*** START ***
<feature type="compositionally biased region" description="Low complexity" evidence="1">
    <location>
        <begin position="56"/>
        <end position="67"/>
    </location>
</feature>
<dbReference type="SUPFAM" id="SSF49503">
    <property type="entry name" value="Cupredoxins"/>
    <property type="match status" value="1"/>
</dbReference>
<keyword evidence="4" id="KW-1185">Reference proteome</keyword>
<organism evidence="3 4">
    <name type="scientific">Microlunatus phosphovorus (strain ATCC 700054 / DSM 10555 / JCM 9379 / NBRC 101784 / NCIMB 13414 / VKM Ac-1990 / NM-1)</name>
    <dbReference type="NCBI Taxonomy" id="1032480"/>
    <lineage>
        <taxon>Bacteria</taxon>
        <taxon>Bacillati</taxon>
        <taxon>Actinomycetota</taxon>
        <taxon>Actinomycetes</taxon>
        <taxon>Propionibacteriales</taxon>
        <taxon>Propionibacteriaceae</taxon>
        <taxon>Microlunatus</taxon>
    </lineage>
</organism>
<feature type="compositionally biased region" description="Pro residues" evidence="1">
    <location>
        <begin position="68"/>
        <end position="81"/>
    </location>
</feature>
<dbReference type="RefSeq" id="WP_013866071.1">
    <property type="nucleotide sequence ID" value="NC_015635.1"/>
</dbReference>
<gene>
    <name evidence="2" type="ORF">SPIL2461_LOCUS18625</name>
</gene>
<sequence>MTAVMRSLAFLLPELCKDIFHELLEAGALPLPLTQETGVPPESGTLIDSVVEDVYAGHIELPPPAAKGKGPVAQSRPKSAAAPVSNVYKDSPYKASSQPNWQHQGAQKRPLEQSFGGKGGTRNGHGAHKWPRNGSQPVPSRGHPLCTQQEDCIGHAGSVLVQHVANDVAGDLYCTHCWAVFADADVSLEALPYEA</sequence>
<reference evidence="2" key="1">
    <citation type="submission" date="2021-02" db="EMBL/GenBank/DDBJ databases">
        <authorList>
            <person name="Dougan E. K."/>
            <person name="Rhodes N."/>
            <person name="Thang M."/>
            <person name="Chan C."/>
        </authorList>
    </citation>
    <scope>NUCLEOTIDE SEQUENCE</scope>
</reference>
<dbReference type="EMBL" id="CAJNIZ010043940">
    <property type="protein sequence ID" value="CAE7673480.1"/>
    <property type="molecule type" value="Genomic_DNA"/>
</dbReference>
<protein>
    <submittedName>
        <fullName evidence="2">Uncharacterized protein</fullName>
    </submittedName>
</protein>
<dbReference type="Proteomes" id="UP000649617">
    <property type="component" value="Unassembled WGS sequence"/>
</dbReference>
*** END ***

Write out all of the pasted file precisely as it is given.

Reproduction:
<feature type="compositionally biased region" description="Low complexity" evidence="1">
    <location>
        <begin position="56"/>
        <end position="67"/>
    </location>
</feature>
<dbReference type="SUPFAM" id="SSF49503">
    <property type="entry name" value="Cupredoxins"/>
    <property type="match status" value="1"/>
</dbReference>
<keyword evidence="4" id="KW-1185">Reference proteome</keyword>
<organism evidence="3 4">
    <name type="scientific">Microlunatus phosphovorus (strain ATCC 700054 / DSM 10555 / JCM 9379 / NBRC 101784 / NCIMB 13414 / VKM Ac-1990 / NM-1)</name>
    <dbReference type="NCBI Taxonomy" id="1032480"/>
    <lineage>
        <taxon>Bacteria</taxon>
        <taxon>Bacillati</taxon>
        <taxon>Actinomycetota</taxon>
        <taxon>Actinomycetes</taxon>
        <taxon>Propionibacteriales</taxon>
        <taxon>Propionibacteriaceae</taxon>
        <taxon>Microlunatus</taxon>
    </lineage>
</organism>
<feature type="compositionally biased region" description="Pro residues" evidence="1">
    <location>
        <begin position="68"/>
        <end position="81"/>
    </location>
</feature>
<dbReference type="RefSeq" id="WP_013866071.1">
    <property type="nucleotide sequence ID" value="NC_015635.1"/>
</dbReference>
<gene>
    <name evidence="2" type="ORF">SPIL2461_LOCUS18625</name>
</gene>
<sequence>MTAVMRSLAFLLPELCKDIFHELLEAGALPLPLTQETGVPPESGTLIDSVVEDVYAGHIELPPPAAKGKGPVAQSRPKSAAAPVSNVYKDSPYKASSQPNWQHQGAQKRPLEQSFGGKGGTRNGHGAHKWPRNGSQPVPSRGHPLCTQQEDCIGHAGSVLVQHVANDVAGDLYCTHCWAVFADADVSLEALPYEA</sequence>
<reference evidence="2" key="1">
    <citation type="submission" date="2021-02" db="EMBL/GenBank/DDBJ databases">
        <authorList>
            <person name="Dougan E. K."/>
            <person name="Rhodes N."/>
            <person name="Thang M."/>
            <person name="Chan C."/>
        </authorList>
    </citation>
    <scope>NUCLEOTIDE SEQUENCE</scope>
</reference>
<dbReference type="EMBL" id="CAJNIZ010043940">
    <property type="protein sequence ID" value="CAE7673480.1"/>
    <property type="molecule type" value="Genomic_DNA"/>
</dbReference>
<protein>
    <submittedName>
        <fullName evidence="2">Uncharacterized protein</fullName>
    </submittedName>
</protein>
<dbReference type="Proteomes" id="UP000649617">
    <property type="component" value="Unassembled WGS sequence"/>
</dbReference>